Interested readers may also wish to visit an intricately-designed website that has clocked up over 750,000 visitors so far. Chockful of mathematical formulae, diagrams, and pictures, it starts from the premise that “angels are low density creatures” taking orders from a “Preserved Tablet” and says “the speed at which they commute to and from this Tablet turned out to be the known speed of light”. To enhance the visual impact, the website has a Java applet showing a white Caucasian scientist who moves his eyes up, down, and around in wondrous rapture. While doing so he sonorously pronounces — in what sounds like an Australian accent to me — that the extra space-time dimensions demanded by the physics of string theory are exactly those predicted in the Quran. The final conclusion: “Einstein’s theory of General Relativity proves the Quran right”. 
Well, there’s a huge problem here! No scientist is sure that General Relativity (GR) is absolutely correct. In fact, the phrase “absolutely correct” does not belong to the lexicon of any science, even one as well developed as physics. Excellent as GR is — with hundreds of careful tests — physicists are pretty sure that there are places, such as at the edge of a black hole, where GR simply has to fail. Placing the absolute correctness of Allah’s Word on the knife-edge of an imperfect theory is pretty dicey. 
Certainly, no working scientist takes seriously any of stuff on Islamic science websites. In spite of their wonderful graphics and scientific appearance, they are wholly unscientific. Science comes from persistently and patiently checking hypotheses, building upon earlier discoveries and knowledge, and systematically sifting out all which cannot pass stringent tests of logic and observation. For example, experiments at CERN consume the working lives of some of the most brilliant people on earth, require billions of dollars of equipment, and stretch human capacities and ingenuity to the limit. When real scientists eventually publish a result, it comes from solid evidence and not from uncontrolled spurts of imagination and strident assertions of faith.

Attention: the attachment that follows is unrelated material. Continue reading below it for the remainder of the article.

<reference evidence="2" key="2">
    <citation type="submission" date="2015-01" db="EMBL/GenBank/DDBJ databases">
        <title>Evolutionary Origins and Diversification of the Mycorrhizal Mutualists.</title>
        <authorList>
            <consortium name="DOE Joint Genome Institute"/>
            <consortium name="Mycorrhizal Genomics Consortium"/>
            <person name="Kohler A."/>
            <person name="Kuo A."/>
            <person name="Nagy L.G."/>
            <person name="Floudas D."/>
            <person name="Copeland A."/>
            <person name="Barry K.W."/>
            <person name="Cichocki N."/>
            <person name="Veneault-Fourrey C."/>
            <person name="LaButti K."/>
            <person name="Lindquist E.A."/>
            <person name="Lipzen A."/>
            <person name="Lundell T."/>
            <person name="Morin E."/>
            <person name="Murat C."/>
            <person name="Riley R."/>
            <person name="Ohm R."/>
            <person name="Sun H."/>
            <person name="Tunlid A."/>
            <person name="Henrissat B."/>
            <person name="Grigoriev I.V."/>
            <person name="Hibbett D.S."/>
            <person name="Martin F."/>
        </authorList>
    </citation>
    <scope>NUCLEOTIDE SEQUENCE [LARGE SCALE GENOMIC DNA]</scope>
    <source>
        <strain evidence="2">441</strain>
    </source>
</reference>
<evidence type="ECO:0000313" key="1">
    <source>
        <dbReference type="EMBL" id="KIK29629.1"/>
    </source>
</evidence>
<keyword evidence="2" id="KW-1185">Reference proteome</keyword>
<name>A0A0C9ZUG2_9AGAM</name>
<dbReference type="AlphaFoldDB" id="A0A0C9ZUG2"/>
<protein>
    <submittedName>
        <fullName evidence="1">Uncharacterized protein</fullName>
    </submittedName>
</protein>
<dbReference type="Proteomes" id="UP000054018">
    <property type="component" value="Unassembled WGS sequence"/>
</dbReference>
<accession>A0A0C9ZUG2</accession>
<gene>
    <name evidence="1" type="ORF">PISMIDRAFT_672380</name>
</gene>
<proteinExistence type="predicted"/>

Returning to neutrinos: today we do not know if the results from CERN on faster-than-light neutrinos are actually correct. Like most other particle physicists, I am sceptical. Explanations will surely be forthcoming once similar experiments are done in other laboratories; time will tell. But right or wrong, this is just another interesting puzzle for physicists to mull over. With deep foundations, the edifice of science has survived bigger earthquakes. 
On the other hand, if the CERN results are right, “Islamic scientists” like Dr Naby would need to do much explaining. High above in the heavens, neutrinos would easily out-chase angels — the messengers of Allah — because, if Islamic websites are to be believed, angels are limited by the speed of light. So does that mean these naughty neutrinos are outside of God’s control? Using a holy text as a physics book makes little sense. But, sadly, it is all too common. 
Worried by the cancerous growth of claptrap masquerading as science, the late Carl Sagan, one of my heroes, spoke to Bible Belt Americans with matchless eloquence:
“I worry that, especially as the Millennium edges nearer, pseudoscience and superstition will seem year by year more tempting, the siren song of unreason more sonorous and attractive. Where have we heard it before? Whenever our ethnic or national prejudices are aroused, in times of scarcity, during challenges to national self-esteem or nerve, when we agonise about our diminished cosmic place and purpose, or when fanaticism is bubbling up around us — then, habits of thought familiar from ages past reach for the controls.” 
Pakistanis need to listen again, and yet again to this. Sagan is also speaking to us.
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14 comments:

Aurangzeb said...